The organisers invite scholars to submit proposals by 15 November 2018 (submissions will open on 15 October 2018).
For information on the academic and social programme of the conference, affiliated events and keynote speakers, see the conference website: www.toe2019.org
All proposals should include a title, a short abstract and the academic title, affiliation and short biography of the applicant(s). Please name your PDF document with your LastName-FirstName.
Abstracts for individual papers and posters should be 250-300 words.
For panels, please describe the theme of the panel (max. 300 words) and provide shorter abstracts (max. 150 words each) for individual papers.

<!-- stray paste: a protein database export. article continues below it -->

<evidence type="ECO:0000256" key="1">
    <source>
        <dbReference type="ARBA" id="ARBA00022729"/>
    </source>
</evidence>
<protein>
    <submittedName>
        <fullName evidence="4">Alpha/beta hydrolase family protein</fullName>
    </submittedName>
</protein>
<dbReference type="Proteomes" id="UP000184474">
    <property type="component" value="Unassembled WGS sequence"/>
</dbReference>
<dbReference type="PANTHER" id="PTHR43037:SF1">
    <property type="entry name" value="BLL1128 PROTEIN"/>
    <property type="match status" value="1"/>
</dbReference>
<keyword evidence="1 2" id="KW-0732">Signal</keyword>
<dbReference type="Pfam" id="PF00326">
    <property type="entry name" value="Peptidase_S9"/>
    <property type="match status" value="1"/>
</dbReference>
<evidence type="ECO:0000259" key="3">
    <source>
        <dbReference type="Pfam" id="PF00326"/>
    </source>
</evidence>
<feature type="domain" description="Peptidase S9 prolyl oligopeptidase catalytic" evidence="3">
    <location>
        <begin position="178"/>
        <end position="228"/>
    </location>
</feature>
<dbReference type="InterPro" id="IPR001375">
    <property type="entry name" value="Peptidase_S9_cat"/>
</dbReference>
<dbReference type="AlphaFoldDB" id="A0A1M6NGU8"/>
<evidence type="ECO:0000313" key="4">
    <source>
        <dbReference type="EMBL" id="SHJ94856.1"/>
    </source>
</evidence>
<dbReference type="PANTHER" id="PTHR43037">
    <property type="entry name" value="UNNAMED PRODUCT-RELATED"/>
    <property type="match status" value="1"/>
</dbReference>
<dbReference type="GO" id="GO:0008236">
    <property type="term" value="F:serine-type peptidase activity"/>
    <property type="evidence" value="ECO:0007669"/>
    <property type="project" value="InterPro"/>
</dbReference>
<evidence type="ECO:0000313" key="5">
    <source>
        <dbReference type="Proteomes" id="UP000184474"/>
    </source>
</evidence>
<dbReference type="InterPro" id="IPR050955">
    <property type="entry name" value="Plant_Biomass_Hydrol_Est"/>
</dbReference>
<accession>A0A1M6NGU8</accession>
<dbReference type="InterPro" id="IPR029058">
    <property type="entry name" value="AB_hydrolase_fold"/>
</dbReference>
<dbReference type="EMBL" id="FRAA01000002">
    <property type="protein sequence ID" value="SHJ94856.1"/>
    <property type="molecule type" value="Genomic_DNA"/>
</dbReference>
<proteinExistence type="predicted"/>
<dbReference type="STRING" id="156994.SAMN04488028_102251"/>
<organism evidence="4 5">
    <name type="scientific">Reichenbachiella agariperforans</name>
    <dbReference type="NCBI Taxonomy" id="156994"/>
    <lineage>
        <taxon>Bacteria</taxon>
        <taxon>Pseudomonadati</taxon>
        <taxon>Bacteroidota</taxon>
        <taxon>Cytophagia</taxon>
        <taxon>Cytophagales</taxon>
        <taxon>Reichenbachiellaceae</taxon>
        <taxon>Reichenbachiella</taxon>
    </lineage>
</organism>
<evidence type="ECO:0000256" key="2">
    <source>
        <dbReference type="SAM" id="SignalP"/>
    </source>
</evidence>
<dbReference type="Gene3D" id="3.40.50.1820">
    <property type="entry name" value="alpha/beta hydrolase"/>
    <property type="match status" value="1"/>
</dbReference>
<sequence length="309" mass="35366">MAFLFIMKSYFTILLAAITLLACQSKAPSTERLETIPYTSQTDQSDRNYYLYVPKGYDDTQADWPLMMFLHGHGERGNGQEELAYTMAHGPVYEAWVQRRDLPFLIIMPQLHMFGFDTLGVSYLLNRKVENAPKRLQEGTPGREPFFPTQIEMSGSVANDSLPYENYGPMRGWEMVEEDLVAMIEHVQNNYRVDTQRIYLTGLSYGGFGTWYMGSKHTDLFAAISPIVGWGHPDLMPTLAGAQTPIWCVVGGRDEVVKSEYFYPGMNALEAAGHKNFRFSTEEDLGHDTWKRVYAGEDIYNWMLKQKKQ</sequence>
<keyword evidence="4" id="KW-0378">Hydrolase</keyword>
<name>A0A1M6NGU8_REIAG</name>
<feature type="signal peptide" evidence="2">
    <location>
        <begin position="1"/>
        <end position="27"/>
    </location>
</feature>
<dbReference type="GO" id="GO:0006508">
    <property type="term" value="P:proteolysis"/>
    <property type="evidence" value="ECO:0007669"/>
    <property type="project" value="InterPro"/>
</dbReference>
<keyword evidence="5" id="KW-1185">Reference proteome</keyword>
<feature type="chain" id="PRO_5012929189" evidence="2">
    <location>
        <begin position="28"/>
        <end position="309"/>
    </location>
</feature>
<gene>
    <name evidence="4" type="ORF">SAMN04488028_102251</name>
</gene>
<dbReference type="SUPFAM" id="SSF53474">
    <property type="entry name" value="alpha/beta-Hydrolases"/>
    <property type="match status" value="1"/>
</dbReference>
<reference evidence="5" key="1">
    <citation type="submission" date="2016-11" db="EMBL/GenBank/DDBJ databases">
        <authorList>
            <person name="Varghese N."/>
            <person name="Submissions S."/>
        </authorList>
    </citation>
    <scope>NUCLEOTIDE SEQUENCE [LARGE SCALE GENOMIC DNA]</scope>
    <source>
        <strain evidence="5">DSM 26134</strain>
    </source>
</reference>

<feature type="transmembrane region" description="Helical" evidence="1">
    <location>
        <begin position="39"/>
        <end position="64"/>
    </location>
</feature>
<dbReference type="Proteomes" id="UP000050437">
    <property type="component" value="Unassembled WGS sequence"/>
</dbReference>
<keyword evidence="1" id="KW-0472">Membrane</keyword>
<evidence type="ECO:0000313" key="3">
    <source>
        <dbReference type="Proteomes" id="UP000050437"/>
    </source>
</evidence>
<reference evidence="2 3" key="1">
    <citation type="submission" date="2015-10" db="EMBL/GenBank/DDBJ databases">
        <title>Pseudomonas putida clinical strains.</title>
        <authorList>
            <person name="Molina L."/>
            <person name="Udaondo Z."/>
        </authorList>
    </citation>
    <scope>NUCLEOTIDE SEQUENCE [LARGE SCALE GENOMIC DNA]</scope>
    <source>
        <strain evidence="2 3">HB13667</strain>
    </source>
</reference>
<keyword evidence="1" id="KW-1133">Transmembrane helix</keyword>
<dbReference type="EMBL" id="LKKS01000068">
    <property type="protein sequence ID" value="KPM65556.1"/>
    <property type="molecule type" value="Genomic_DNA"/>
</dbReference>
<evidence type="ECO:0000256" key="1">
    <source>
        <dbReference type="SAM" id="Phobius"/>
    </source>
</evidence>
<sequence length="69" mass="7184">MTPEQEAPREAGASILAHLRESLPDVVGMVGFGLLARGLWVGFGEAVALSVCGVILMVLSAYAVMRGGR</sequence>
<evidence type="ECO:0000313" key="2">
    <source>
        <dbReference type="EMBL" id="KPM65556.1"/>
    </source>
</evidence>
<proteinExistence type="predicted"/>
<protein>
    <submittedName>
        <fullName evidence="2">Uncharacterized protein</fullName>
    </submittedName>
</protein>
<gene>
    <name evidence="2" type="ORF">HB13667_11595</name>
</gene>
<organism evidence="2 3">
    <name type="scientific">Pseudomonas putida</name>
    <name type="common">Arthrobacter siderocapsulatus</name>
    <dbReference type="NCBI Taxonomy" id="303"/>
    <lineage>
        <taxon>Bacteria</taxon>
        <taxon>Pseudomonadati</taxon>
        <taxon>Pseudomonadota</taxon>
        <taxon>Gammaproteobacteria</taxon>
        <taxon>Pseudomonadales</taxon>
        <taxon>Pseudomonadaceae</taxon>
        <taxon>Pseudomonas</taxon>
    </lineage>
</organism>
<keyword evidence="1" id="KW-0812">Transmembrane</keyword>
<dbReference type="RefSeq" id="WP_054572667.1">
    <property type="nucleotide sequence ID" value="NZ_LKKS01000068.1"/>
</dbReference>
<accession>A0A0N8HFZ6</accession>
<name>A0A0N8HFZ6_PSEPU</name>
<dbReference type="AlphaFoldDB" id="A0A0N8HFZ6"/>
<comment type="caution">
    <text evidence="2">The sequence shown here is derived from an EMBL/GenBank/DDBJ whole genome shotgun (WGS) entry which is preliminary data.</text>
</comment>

Two “My PhD in 10 minutes” sessions will allow young scholars to present their research. Please submit an abstract of 150 words (and specify that you are applying for these sessions).
If you wish to suggest a presentation in a different format, please also use these word limits as guidelines.
We will inform all applicants whether their proposals have been accepted by 20 January 2019.
● Opening of submissions: 15 October 2018
● Deadline for proposals: 15 November 2018
● Notification of acceptance: 20 January 2019
● Confirmation of participation: 20 February 2019
● Publication of draft programme: 15 March 2019
● Opening of registration: 20 March 2019
Advanced scholars: €150
Young scholars may apply for travel funding. Several grants of €400 are available. Further details on how to apply for a travel grant are available on the conference website.
Pre-conference affiliated event
A young scholar network pre-conference organised by Elitsa Stoilova, Falk Flade and Roberto Cantoni will also be held. Further details will soon be available on the conference website.
Keynote speakers and special events